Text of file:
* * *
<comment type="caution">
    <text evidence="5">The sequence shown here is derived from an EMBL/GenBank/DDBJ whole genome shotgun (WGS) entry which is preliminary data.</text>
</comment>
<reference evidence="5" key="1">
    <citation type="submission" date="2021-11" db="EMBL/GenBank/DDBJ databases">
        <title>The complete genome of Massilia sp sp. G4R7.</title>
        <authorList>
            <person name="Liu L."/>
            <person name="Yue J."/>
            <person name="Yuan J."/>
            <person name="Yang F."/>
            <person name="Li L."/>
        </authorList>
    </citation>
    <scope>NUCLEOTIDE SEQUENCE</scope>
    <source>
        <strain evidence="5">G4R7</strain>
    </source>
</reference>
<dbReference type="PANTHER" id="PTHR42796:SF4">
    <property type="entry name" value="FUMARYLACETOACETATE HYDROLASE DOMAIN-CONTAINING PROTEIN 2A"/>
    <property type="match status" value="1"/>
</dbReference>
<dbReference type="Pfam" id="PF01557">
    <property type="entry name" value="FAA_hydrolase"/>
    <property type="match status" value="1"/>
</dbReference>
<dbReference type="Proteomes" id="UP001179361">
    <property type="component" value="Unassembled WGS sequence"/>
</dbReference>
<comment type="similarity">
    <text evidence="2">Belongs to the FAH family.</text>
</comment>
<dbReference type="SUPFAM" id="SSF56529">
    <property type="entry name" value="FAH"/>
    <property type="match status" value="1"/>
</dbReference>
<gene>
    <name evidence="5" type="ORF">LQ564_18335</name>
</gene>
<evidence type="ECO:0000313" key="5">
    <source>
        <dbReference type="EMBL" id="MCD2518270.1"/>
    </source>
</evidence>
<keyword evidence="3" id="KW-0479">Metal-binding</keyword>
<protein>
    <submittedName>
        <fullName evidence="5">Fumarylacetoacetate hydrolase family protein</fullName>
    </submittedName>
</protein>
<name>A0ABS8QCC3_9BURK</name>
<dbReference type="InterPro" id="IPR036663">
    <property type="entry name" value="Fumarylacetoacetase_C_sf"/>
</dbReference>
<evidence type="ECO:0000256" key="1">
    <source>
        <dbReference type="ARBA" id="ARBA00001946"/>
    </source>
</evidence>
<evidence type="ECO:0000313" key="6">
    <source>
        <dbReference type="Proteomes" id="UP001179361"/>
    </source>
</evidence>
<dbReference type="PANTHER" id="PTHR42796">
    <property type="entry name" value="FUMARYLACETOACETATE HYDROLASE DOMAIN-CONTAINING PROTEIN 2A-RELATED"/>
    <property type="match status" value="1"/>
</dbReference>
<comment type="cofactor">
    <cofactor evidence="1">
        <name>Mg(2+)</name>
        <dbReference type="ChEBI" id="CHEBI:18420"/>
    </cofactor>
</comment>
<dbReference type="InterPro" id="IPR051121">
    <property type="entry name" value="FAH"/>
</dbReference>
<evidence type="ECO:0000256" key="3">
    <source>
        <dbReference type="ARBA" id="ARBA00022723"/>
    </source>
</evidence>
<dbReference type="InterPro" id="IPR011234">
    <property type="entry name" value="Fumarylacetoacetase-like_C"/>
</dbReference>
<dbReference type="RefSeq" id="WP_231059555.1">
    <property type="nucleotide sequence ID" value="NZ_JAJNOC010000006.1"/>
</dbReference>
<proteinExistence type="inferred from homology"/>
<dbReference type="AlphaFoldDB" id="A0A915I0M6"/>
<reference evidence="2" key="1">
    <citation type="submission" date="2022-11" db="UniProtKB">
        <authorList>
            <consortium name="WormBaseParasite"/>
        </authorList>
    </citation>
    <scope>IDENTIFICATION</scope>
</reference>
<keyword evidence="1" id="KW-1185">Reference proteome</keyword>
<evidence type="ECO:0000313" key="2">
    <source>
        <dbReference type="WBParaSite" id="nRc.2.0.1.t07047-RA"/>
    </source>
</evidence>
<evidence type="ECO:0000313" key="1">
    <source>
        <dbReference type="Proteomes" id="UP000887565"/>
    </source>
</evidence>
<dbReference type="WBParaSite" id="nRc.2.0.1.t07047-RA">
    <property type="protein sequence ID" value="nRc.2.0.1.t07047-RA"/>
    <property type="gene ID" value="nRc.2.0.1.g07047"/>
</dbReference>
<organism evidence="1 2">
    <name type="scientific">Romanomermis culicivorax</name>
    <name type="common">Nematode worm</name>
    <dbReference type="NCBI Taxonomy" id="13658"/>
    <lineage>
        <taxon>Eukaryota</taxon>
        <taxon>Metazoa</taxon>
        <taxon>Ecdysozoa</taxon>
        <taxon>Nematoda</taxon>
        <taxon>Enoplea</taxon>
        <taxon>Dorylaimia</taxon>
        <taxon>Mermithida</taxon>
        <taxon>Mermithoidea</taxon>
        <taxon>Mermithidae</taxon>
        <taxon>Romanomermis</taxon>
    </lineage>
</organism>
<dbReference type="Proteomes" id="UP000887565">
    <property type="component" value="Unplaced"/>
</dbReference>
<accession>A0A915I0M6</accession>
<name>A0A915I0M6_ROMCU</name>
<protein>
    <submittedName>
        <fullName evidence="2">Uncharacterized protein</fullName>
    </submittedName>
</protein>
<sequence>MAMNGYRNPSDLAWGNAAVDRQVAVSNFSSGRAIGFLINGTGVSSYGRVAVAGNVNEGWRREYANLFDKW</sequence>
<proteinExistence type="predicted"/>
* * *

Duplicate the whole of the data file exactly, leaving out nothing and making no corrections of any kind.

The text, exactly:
<comment type="caution">
    <text evidence="5">The sequence shown here is derived from an EMBL/GenBank/DDBJ whole genome shotgun (WGS) entry which is preliminary data.</text>
</comment>
<reference evidence="5" key="1">
    <citation type="submission" date="2021-11" db="EMBL/GenBank/DDBJ databases">
        <title>The complete genome of Massilia sp sp. G4R7.</title>
        <authorList>
            <person name="Liu L."/>
            <person name="Yue J."/>
            <person name="Yuan J."/>
            <person name="Yang F."/>
            <person name="Li L."/>
        </authorList>
    </citation>
    <scope>NUCLEOTIDE SEQUENCE</scope>
    <source>
        <strain evidence="5">G4R7</strain>
    </source>
</reference>
<dbReference type="PANTHER" id="PTHR42796:SF4">
    <property type="entry name" value="FUMARYLACETOACETATE HYDROLASE DOMAIN-CONTAINING PROTEIN 2A"/>
    <property type="match status" value="1"/>
</dbReference>
<dbReference type="Pfam" id="PF01557">
    <property type="entry name" value="FAA_hydrolase"/>
    <property type="match status" value="1"/>
</dbReference>
<dbReference type="Proteomes" id="UP001179361">
    <property type="component" value="Unassembled WGS sequence"/>
</dbReference>
<comment type="similarity">
    <text evidence="2">Belongs to the FAH family.</text>
</comment>
<dbReference type="SUPFAM" id="SSF56529">
    <property type="entry name" value="FAH"/>
    <property type="match status" value="1"/>
</dbReference>
<gene>
    <name evidence="5" type="ORF">LQ564_18335</name>
</gene>
<evidence type="ECO:0000313" key="5">
    <source>
        <dbReference type="EMBL" id="MCD2518270.1"/>
    </source>
</evidence>
<keyword evidence="3" id="KW-0479">Metal-binding</keyword>
<protein>
    <submittedName>
        <fullName evidence="5">Fumarylacetoacetate hydrolase family protein</fullName>
    </submittedName>
</protein>
<name>A0ABS8QCC3_9BURK</name>
<dbReference type="InterPro" id="IPR036663">
    <property type="entry name" value="Fumarylacetoacetase_C_sf"/>
</dbReference>
<evidence type="ECO:0000256" key="1">
    <source>
        <dbReference type="ARBA" id="ARBA00001946"/>
    </source>
</evidence>
<evidence type="ECO:0000313" key="6">
    <source>
        <dbReference type="Proteomes" id="UP001179361"/>
    </source>
</evidence>
<dbReference type="PANTHER" id="PTHR42796">
    <property type="entry name" value="FUMARYLACETOACETATE HYDROLASE DOMAIN-CONTAINING PROTEIN 2A-RELATED"/>
    <property type="match status" value="1"/>
</dbReference>
<comment type="cofactor">
    <cofactor evidence="1">
        <name>Mg(2+)</name>
        <dbReference type="ChEBI" id="CHEBI:18420"/>
    </cofactor>
</comment>
<dbReference type="InterPro" id="IPR051121">
    <property type="entry name" value="FAH"/>
</dbReference>
<evidence type="ECO:0000256" key="3">
    <source>
        <dbReference type="ARBA" id="ARBA00022723"/>
    </source>
</evidence>
<dbReference type="InterPro" id="IPR011234">
    <property type="entry name" value="Fumarylacetoacetase-like_C"/>
</dbReference>
<dbReference type="RefSeq" id="WP_231059555.1">
    <property type="nucleotide sequence ID" value="NZ_JAJNOC010000006.1"/>
</dbReference>
<proteinExistence type="inferred from homology"/>
<dbReference type="AlphaFoldDB" id="A0A915I0M6"/>
<reference evidence="2" key="1">
    <citation type="submission" date="2022-11" db="UniProtKB">
        <authorList>
            <consortium name="WormBaseParasite"/>
        </authorList>
    </citation>
    <scope>IDENTIFICATION</scope>
</reference>
<keyword evidence="1" id="KW-1185">Reference proteome</keyword>
<evidence type="ECO:0000313" key="2">
    <source>
        <dbReference type="WBParaSite" id="nRc.2.0.1.t07047-RA"/>
    </source>
</evidence>
<evidence type="ECO:0000313" key="1">
    <source>
        <dbReference type="Proteomes" id="UP000887565"/>
    </source>
</evidence>
<dbReference type="WBParaSite" id="nRc.2.0.1.t07047-RA">
    <property type="protein sequence ID" value="nRc.2.0.1.t07047-RA"/>
    <property type="gene ID" value="nRc.2.0.1.g07047"/>
</dbReference>
<organism evidence="1 2">
    <name type="scientific">Romanomermis culicivorax</name>
    <name type="common">Nematode worm</name>
    <dbReference type="NCBI Taxonomy" id="13658"/>
    <lineage>
        <taxon>Eukaryota</taxon>
        <taxon>Metazoa</taxon>
        <taxon>Ecdysozoa</taxon>
        <taxon>Nematoda</taxon>
        <taxon>Enoplea</taxon>
        <taxon>Dorylaimia</taxon>
        <taxon>Mermithida</taxon>
        <taxon>Mermithoidea</taxon>
        <taxon>Mermithidae</taxon>
        <taxon>Romanomermis</taxon>
    </lineage>
</organism>
<dbReference type="Proteomes" id="UP000887565">
    <property type="component" value="Unplaced"/>
</dbReference>
<accession>A0A915I0M6</accession>
<name>A0A915I0M6_ROMCU</name>
<protein>
    <submittedName>
        <fullName evidence="2">Uncharacterized protein</fullName>
    </submittedName>
</protein>
<sequence>MAMNGYRNPSDLAWGNAAVDRQVAVSNFSSGRAIGFLINGTGVSSYGRVAVAGNVNEGWRREYANLFDKW</sequence>
<proteinExistence type="predicted"/>